rights reserved. See the webBikeWorld®
page. NOTE: Product specifications, features and details may
change or differ from our descriptions. Always check before purchasing. Read
Terms and Conditions!
►Your Comments and Feedback
Please send comments to
Comments are ordered from most recent to oldest.
Not all comments will be published (details
Comments may be edited for clarity prior to publication.
From "J.W." (6/10): "I
recently finished a 2-week motorcycle trip to the Pacific Northwest
and encountered rain for four days. The Fieldsheer Aquasport
gloves soaked through to the point where at the end of the day
I could literally wring them out. They are not remotely waterproof.
I suggest that your bucket test does not simulate real world
riding conditions. How about substituting a high pressure hose
test which might more closely approximate water hitting your
gloves at highway speed."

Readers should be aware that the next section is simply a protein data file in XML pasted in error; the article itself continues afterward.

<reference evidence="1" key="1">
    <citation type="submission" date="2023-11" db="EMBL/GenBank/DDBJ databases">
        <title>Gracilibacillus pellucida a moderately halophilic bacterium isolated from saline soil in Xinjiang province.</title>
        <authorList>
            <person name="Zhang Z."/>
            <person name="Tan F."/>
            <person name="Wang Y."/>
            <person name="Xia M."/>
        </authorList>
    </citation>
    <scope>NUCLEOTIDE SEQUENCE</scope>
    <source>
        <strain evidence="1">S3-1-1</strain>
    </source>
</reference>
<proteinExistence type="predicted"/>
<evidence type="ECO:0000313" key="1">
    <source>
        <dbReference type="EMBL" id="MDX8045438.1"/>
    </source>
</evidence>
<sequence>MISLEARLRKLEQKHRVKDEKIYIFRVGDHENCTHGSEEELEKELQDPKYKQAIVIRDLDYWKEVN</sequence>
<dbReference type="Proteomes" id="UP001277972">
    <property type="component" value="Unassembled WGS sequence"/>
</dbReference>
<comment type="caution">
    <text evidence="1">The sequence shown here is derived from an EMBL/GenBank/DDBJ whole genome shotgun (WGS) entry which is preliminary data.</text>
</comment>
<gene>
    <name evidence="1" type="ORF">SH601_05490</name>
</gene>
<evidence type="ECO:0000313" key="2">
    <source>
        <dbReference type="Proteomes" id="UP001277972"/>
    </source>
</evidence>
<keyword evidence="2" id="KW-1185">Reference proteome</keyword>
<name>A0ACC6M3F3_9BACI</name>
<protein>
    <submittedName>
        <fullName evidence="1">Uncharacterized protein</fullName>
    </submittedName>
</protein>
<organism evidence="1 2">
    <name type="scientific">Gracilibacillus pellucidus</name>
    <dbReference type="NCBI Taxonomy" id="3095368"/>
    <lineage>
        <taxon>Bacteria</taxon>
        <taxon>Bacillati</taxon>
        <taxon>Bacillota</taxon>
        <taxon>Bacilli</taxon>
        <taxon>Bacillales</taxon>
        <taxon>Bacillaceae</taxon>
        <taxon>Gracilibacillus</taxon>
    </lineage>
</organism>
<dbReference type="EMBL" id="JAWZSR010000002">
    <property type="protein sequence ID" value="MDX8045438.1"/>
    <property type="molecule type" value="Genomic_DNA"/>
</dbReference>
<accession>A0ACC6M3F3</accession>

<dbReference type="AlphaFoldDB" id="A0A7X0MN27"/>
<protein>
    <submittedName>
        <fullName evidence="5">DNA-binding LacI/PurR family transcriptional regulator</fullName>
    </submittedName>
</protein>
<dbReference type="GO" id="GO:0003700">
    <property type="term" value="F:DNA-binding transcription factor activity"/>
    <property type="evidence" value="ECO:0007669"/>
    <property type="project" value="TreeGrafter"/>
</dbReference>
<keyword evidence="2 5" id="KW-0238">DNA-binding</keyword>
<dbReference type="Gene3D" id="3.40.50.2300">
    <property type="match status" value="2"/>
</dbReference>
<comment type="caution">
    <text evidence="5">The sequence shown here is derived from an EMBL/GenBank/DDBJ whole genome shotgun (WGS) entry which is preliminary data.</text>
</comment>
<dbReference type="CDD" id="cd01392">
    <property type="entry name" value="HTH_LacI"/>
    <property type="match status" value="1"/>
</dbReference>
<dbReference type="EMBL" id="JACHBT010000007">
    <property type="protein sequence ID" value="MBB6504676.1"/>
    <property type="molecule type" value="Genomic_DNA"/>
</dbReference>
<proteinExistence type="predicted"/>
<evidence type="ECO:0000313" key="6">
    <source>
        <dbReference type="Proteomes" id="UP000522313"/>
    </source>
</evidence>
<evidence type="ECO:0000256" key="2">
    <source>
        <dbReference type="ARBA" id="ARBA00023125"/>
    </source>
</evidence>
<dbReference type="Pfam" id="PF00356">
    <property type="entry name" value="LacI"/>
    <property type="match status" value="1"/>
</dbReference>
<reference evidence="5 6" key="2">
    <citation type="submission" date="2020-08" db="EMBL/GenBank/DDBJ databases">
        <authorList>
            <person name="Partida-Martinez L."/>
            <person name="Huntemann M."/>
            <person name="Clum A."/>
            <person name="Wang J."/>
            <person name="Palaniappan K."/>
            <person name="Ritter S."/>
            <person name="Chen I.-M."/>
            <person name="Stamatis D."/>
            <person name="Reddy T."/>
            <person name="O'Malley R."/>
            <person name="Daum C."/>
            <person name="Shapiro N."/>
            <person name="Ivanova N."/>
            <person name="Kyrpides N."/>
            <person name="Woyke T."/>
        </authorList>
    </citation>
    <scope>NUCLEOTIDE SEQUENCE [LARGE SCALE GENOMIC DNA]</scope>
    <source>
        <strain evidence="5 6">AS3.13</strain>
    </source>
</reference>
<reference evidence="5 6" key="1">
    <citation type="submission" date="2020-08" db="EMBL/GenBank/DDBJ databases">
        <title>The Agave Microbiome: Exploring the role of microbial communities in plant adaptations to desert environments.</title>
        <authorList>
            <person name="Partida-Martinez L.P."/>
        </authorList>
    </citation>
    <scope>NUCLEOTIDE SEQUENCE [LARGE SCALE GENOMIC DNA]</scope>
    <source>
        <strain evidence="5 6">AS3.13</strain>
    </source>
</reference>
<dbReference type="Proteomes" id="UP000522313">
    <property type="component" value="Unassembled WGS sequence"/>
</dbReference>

Editor's Reply: Unfortunately, no single
test for water resistance is conclusive. Also, production quality,
especially with less expensive products, can vary quite a bit.
Also, the supplier may have changed since we reviewed the gloves;
this happens quite frequently as the companies are always searching
for lower-cost manufacturing options.
Since most garments are not 100% waterproof, despite the
manufacturers' claimes, we usually suggest carrying a pair of
truly waterproof rain gloves, such as the
Rain Off Gloves (review), for anything other than light
From "S.C." (9/09): "Nice
cool weather glove. Not very waterproof. I rode in a heavy rain
for about an hour and a half and the gloves where soak through,
took 3 days to dry out."
From "T.W." (1/09): "I
bought a pair of these for commuting here in Albuquerque New
Mexico. They work great (for me) down to 35 degrees, no problem.
Good feel on the controls, good fit, I'm buying a second pair
to have for when these wear out."